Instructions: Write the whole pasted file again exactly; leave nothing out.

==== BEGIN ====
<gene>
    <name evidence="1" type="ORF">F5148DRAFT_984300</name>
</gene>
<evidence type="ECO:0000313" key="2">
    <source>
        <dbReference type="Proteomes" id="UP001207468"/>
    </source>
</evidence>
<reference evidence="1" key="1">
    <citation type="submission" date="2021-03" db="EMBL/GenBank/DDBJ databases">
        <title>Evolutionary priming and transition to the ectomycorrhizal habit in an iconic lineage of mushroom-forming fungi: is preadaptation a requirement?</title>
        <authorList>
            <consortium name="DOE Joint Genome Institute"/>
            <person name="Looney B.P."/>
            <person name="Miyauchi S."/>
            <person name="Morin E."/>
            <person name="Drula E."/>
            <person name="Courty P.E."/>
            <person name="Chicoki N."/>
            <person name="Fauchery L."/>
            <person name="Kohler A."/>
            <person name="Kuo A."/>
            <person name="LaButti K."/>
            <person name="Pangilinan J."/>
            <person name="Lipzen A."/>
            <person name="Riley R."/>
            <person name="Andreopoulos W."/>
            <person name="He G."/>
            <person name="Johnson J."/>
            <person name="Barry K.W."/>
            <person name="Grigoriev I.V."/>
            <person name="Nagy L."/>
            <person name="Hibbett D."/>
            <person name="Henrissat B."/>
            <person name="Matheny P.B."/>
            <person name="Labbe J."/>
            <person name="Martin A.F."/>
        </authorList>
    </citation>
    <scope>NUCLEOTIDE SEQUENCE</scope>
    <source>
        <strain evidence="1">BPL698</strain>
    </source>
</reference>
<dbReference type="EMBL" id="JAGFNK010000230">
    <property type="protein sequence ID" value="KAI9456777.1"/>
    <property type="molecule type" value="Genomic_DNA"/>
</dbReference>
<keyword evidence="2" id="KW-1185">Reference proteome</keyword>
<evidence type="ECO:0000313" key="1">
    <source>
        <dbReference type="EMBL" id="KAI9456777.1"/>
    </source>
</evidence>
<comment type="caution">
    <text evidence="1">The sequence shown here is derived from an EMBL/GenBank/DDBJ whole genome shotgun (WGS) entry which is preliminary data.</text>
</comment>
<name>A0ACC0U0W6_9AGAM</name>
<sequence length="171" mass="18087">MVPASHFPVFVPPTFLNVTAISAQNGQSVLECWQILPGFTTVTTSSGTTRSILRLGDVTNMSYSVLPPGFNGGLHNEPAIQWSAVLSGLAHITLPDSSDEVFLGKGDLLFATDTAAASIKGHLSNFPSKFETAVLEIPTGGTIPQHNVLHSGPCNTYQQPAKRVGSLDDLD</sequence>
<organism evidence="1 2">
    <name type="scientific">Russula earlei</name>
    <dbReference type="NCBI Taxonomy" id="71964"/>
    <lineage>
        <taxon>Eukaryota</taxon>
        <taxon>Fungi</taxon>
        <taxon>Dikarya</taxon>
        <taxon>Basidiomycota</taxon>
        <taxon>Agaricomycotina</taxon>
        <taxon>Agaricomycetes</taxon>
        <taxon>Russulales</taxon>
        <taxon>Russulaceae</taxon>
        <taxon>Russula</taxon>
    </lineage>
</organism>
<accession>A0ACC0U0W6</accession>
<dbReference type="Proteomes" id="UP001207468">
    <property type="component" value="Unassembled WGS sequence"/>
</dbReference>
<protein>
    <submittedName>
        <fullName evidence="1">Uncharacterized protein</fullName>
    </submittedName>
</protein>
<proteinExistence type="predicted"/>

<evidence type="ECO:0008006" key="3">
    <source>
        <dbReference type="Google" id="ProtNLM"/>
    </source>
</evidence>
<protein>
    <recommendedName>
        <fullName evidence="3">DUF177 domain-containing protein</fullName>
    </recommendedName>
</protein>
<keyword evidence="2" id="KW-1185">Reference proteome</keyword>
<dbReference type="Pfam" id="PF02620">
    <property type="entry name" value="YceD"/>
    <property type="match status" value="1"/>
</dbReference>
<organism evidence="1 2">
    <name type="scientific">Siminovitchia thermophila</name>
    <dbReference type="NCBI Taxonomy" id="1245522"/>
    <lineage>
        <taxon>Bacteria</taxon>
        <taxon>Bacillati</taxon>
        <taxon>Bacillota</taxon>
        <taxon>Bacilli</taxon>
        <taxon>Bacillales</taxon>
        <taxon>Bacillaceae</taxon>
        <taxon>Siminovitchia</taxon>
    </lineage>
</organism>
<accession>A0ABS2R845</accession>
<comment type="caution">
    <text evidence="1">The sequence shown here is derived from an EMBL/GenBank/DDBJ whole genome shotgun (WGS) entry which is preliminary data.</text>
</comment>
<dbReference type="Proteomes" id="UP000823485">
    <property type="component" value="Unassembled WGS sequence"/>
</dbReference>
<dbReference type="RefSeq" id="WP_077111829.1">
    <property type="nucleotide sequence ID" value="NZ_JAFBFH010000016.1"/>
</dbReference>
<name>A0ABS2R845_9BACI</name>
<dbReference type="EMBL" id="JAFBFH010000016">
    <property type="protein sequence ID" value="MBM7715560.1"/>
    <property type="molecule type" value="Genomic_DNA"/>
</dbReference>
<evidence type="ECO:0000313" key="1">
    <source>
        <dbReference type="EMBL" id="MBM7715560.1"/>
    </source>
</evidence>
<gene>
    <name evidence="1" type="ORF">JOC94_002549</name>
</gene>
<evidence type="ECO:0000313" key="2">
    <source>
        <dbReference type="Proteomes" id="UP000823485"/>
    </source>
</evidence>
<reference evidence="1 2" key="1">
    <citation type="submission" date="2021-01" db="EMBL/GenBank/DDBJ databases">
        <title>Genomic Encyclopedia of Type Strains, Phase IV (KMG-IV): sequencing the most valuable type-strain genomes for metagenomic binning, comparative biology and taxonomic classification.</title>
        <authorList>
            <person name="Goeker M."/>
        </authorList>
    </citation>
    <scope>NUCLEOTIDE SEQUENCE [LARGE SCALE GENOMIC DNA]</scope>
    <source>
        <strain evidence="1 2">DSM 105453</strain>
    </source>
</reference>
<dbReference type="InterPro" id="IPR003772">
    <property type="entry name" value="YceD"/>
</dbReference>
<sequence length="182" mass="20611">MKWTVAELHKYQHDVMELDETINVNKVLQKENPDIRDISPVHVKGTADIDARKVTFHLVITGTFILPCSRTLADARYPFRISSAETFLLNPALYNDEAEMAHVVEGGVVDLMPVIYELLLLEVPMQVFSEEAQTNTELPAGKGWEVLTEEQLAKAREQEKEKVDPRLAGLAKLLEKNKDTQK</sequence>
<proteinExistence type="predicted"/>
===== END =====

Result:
<gene>
    <name evidence="1" type="ORF">F5148DRAFT_984300</name>
</gene>
<evidence type="ECO:0000313" key="2">
    <source>
        <dbReference type="Proteomes" id="UP001207468"/>
    </source>
</evidence>
<reference evidence="1" key="1">
    <citation type="submission" date="2021-03" db="EMBL/GenBank/DDBJ databases">
        <title>Evolutionary priming and transition to the ectomycorrhizal habit in an iconic lineage of mushroom-forming fungi: is preadaptation a requirement?</title>
        <authorList>
            <consortium name="DOE Joint Genome Institute"/>
            <person name="Looney B.P."/>
            <person name="Miyauchi S."/>
            <person name="Morin E."/>
            <person name="Drula E."/>
            <person name="Courty P.E."/>
            <person name="Chicoki N."/>
            <person name="Fauchery L."/>
            <person name="Kohler A."/>
            <person name="Kuo A."/>
            <person name="LaButti K."/>
            <person name="Pangilinan J."/>
            <person name="Lipzen A."/>
            <person name="Riley R."/>
            <person name="Andreopoulos W."/>
            <person name="He G."/>
            <person name="Johnson J."/>
            <person name="Barry K.W."/>
            <person name="Grigoriev I.V."/>
            <person name="Nagy L."/>
            <person name="Hibbett D."/>
            <person name="Henrissat B."/>
            <person name="Matheny P.B."/>
            <person name="Labbe J."/>
            <person name="Martin A.F."/>
        </authorList>
    </citation>
    <scope>NUCLEOTIDE SEQUENCE</scope>
    <source>
        <strain evidence="1">BPL698</strain>
    </source>
</reference>
<dbReference type="EMBL" id="JAGFNK010000230">
    <property type="protein sequence ID" value="KAI9456777.1"/>
    <property type="molecule type" value="Genomic_DNA"/>
</dbReference>
<keyword evidence="2" id="KW-1185">Reference proteome</keyword>
<evidence type="ECO:0000313" key="1">
    <source>
        <dbReference type="EMBL" id="KAI9456777.1"/>
    </source>
</evidence>
<comment type="caution">
    <text evidence="1">The sequence shown here is derived from an EMBL/GenBank/DDBJ whole genome shotgun (WGS) entry which is preliminary data.</text>
</comment>
<name>A0ACC0U0W6_9AGAM</name>
<sequence length="171" mass="18087">MVPASHFPVFVPPTFLNVTAISAQNGQSVLECWQILPGFTTVTTSSGTTRSILRLGDVTNMSYSVLPPGFNGGLHNEPAIQWSAVLSGLAHITLPDSSDEVFLGKGDLLFATDTAAASIKGHLSNFPSKFETAVLEIPTGGTIPQHNVLHSGPCNTYQQPAKRVGSLDDLD</sequence>
<organism evidence="1 2">
    <name type="scientific">Russula earlei</name>
    <dbReference type="NCBI Taxonomy" id="71964"/>
    <lineage>
        <taxon>Eukaryota</taxon>
        <taxon>Fungi</taxon>
        <taxon>Dikarya</taxon>
        <taxon>Basidiomycota</taxon>
        <taxon>Agaricomycotina</taxon>
        <taxon>Agaricomycetes</taxon>
        <taxon>Russulales</taxon>
        <taxon>Russulaceae</taxon>
        <taxon>Russula</taxon>
    </lineage>
</organism>
<accession>A0ACC0U0W6</accession>
<dbReference type="Proteomes" id="UP001207468">
    <property type="component" value="Unassembled WGS sequence"/>
</dbReference>
<protein>
    <submittedName>
        <fullName evidence="1">Uncharacterized protein</fullName>
    </submittedName>
</protein>
<proteinExistence type="predicted"/>

<evidence type="ECO:0008006" key="3">
    <source>
        <dbReference type="Google" id="ProtNLM"/>
    </source>
</evidence>
<protein>
    <recommendedName>
        <fullName evidence="3">DUF177 domain-containing protein</fullName>
    </recommendedName>
</protein>
<keyword evidence="2" id="KW-1185">Reference proteome</keyword>
<dbReference type="Pfam" id="PF02620">
    <property type="entry name" value="YceD"/>
    <property type="match status" value="1"/>
</dbReference>
<organism evidence="1 2">
    <name type="scientific">Siminovitchia thermophila</name>
    <dbReference type="NCBI Taxonomy" id="1245522"/>
    <lineage>
        <taxon>Bacteria</taxon>
        <taxon>Bacillati</taxon>
        <taxon>Bacillota</taxon>
        <taxon>Bacilli</taxon>
        <taxon>Bacillales</taxon>
        <taxon>Bacillaceae</taxon>
        <taxon>Siminovitchia</taxon>
    </lineage>
</organism>
<accession>A0ABS2R845</accession>
<comment type="caution">
    <text evidence="1">The sequence shown here is derived from an EMBL/GenBank/DDBJ whole genome shotgun (WGS) entry which is preliminary data.</text>
</comment>
<dbReference type="Proteomes" id="UP000823485">
    <property type="component" value="Unassembled WGS sequence"/>
</dbReference>
<dbReference type="RefSeq" id="WP_077111829.1">
    <property type="nucleotide sequence ID" value="NZ_JAFBFH010000016.1"/>
</dbReference>
<name>A0ABS2R845_9BACI</name>
<dbReference type="EMBL" id="JAFBFH010000016">
    <property type="protein sequence ID" value="MBM7715560.1"/>
    <property type="molecule type" value="Genomic_DNA"/>
</dbReference>
<evidence type="ECO:0000313" key="1">
    <source>
        <dbReference type="EMBL" id="MBM7715560.1"/>
    </source>
</evidence>
<gene>
    <name evidence="1" type="ORF">JOC94_002549</name>
</gene>
<evidence type="ECO:0000313" key="2">
    <source>
        <dbReference type="Proteomes" id="UP000823485"/>
    </source>
</evidence>
<reference evidence="1 2" key="1">
    <citation type="submission" date="2021-01" db="EMBL/GenBank/DDBJ databases">
        <title>Genomic Encyclopedia of Type Strains, Phase IV (KMG-IV): sequencing the most valuable type-strain genomes for metagenomic binning, comparative biology and taxonomic classification.</title>
        <authorList>
            <person name="Goeker M."/>
        </authorList>
    </citation>
    <scope>NUCLEOTIDE SEQUENCE [LARGE SCALE GENOMIC DNA]</scope>
    <source>
        <strain evidence="1 2">DSM 105453</strain>
    </source>
</reference>
<dbReference type="InterPro" id="IPR003772">
    <property type="entry name" value="YceD"/>
</dbReference>
<sequence length="182" mass="20611">MKWTVAELHKYQHDVMELDETINVNKVLQKENPDIRDISPVHVKGTADIDARKVTFHLVITGTFILPCSRTLADARYPFRISSAETFLLNPALYNDEAEMAHVVEGGVVDLMPVIYELLLLEVPMQVFSEEAQTNTELPAGKGWEVLTEEQLAKAREQEKEKVDPRLAGLAKLLEKNKDTQK</sequence>
<proteinExistence type="predicted"/>